In March 1952, the Elgin Watch Company announced the first battery-powered mechanical wristwatch, a laboratory prototype of what would become the Elgin Grade 725. This early electrical movement, described as the greatest advance in timekeeping in 450 years, was functionally identical to a traditional mechanical movement, minus the mainspring power source. Beat regulation was still governed by a conventional balance wheel and hairspring escapement, and accuracy was comparable to a fully mechanical movement of similar quality.
Coinciding with the development of the Elgin Grade 725 was the Hamilton 500, which would become the world's first commercially viable electromechanical watch. Although Elgin and Hamilton had long been known for technological innovation, their singular novelty of electric power would prove to be far less ambitious than Bulova's response. Bulova's answer to modern timepiece design would be so fundamentally revolutionary, that it would ultimately drive Elgin and Hamilton out of the watch business altogether.
After examining the Elgin electric movement, Bulova assigned electronics engineer Max Hetzel to produce a new type of electronic movement which would exceed the accuracy of a conventional mechanical or electrical watch. By 1953, Hetzel received his first shipment of Raytheon CK722 transistors, and began constructing the first prototype of what would be known as the Accutron chronometric micro-powerplant, a new type of timekeeping mechanism with a tuning fork timebase.
Raytheon CK718, a high performance bin of the consumer grade CK722 used to construct the first Accutron prototype. The CK718 pictured here is marked with production date code 351, indicating the 51st week of 1953.
Departing sharply from traditional clockwork, an Accutron movement uses a transistorized oscillator to power a pair of electromagnetic drive coils. The coils act upon a magnetized tuning fork, whose alternating, vibrational motion is then directly converted into rotational motion by a microscopic jeweled ratcheting system known as an index mechanism. The most significant Accutron calibers oscillate at a rate of 360Hz, equivalent to a mechanical rate of 2.592Mbph. For comparison, quality 'hi beat' mechanical watch movements operate at a rate of 36kbph. Because of the tuning fork's extremely stable oscillations, an Accutron may be regulated to within +/-2 seconds per day or less, double the accuracy of a modern Top- or Chronograph-grade ETA mechanical movement. The tuning fork's 360Hz vibrations also give an Accutron its characteristic humming sound and smooth sweep second motion. The distinctive Accutron sweep second has only recently been replicated in modern movement designs, such as the quartz-based Seiko Spring Drive and Bulova Precisionist.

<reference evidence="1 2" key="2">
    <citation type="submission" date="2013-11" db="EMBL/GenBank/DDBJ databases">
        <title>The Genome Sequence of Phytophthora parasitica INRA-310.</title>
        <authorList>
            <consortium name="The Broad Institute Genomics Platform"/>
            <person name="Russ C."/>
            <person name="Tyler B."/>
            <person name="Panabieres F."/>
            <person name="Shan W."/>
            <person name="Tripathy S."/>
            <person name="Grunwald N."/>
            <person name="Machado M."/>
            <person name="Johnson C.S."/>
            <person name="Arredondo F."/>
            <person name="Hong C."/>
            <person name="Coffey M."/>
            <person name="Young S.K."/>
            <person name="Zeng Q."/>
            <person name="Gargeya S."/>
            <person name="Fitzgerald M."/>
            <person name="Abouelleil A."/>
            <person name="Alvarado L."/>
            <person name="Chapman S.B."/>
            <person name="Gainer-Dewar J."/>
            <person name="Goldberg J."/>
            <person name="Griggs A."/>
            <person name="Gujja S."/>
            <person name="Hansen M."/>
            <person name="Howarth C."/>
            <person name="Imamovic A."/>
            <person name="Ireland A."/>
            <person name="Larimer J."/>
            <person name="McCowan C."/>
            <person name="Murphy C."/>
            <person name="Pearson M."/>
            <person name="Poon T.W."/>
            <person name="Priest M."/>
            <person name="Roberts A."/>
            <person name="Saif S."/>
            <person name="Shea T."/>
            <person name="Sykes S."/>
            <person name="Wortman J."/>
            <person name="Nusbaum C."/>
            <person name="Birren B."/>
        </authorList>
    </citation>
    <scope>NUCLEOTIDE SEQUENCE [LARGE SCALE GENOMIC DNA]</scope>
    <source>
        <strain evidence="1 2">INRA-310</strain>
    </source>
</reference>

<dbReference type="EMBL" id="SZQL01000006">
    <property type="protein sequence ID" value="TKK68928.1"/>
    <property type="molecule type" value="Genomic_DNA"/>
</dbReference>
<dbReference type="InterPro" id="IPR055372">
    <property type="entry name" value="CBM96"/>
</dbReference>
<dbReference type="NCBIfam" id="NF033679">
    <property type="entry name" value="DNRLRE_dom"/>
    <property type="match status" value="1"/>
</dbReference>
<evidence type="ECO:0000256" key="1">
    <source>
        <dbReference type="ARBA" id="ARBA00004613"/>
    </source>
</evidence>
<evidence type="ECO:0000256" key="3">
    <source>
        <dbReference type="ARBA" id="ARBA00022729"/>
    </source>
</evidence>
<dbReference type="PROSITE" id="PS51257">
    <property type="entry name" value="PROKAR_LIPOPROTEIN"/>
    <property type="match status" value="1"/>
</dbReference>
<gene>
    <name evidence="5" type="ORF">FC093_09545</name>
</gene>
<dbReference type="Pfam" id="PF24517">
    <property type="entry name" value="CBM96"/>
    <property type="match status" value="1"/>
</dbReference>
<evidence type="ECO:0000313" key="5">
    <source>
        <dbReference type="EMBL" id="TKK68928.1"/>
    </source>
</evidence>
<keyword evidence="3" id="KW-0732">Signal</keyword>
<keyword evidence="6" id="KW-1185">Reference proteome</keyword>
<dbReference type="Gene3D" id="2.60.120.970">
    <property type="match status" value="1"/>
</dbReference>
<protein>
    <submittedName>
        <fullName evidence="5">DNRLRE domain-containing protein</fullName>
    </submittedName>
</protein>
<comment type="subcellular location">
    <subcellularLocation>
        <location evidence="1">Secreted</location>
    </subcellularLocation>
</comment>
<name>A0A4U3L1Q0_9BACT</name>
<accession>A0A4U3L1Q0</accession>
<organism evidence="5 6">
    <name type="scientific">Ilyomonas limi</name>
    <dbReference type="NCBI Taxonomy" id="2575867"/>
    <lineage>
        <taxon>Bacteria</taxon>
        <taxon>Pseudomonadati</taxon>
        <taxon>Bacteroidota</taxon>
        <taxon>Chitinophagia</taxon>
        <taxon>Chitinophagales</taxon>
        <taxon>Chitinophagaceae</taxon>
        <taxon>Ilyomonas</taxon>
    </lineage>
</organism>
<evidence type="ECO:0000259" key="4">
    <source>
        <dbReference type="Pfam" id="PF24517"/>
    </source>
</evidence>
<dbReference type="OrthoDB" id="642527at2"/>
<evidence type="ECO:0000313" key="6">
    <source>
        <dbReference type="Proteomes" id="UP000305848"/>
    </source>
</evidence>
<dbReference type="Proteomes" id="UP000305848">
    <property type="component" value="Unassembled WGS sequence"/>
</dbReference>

Early Accutron model 521, M0 (1960) date code, indicating the first two months of Accutron production. Solid 14K gold asymmetrical case.
Accutron model 521. This extremely early model is noteworthy as being the only 214 which does not have a waterproof screw-down back. Note the back-setting mechanism and battery hatch, unique to Series 214 devices.
Max Hetzel ultimately constructed a series of eight movement prototypes, which were then transformed into a viable product by Bulova engineer William O. Bennett. The first production movement, the 214, was introduced to the public on October 25, 1960, and sales began in November. Accutron watches were an immediate success, due in no small part to the open-dial Spaceview variants. The Spaceview makes full display of the attractive 214 movement, including the prominent tuning fork and space-age transistorized circuitry. The Spaceview was not originally intended as a consumer product, but rather a conversion kit a jeweler could install in a standard 214 to serve as a point-of-sale visual display. The Spaceview visual aid was far more effective than Bulova had imagined, and the subsequent consumer demand for converted Spaceviews rapidly pressed Bulova into producing factory models.
The Accutron would also become the first wristwatch approved for railroad use. Before the Accutron, wristwatches were deemed too irregular for railroad use, primarily because of the oscillation variance which can be introduced to a mechanical balance wheel through normal rotational wrist motion. Pocketwatches are not exposed to such rotational motion in normal use, so tend to have better regulation. The Accutron is nearly immune to such effects, easily surpassing the Railroad certification requirements.
Factory original Bulova Accutron Spaceview, Swiss variant with larger stainless steel case, M6 (1966) date code. The green plastic components of the 214 movement are believed to be composed of glass-filled diallyl phthalate.
Bulova Accutron Railroad Approved, stainless steel case.
Accutron 214 tuning forks in a 25-unit bulk pack. Accutron tuning forks are composed of Ni-Span-C, a temperature-stable nickel steel alloy in the Elinvar family. Note the conical magnets.
Accutron 214 index jewel, 10x magnification.
Accutron 214 index jewel, 60x magnification. The 214 index jewel measures approximately 0.15mm in its longest dimension, and was considered a significant technical achievement at the time of introduction.
The unique Accutron movement required a number of new test and measurement devices for proper servicing. Pictured here is the Watchmaster Products (division of Bulova) Accutron Test Set, a specialized analog multimeter.
Watchmaster Products Vibrograf B100A timing machine with Accutron test mount. The B100A is the first model of Vibrograf to support Accutron watches.
In addition to the Spaceview, Bulova also produced the Astronaut, a 214-based GMT timepiece with a 24-hour rotating bezel, secondary 24-hour hand and hack function. The Astronaut was initially developed by Bulova for the US space program, but ultimately found its greatest success in the consumer market. The Astronaut is the only timepiece to use the 214HN sub-caliber, widely considered to be the ultimate Accutron movement.
Bulova Accutron Astronaut N, M9 (1969). This is an enhanced variant of Astronaut N, with an uncommon luminous seconds hand. The majority of N variants were issued with a standard non-luminous seconds hand.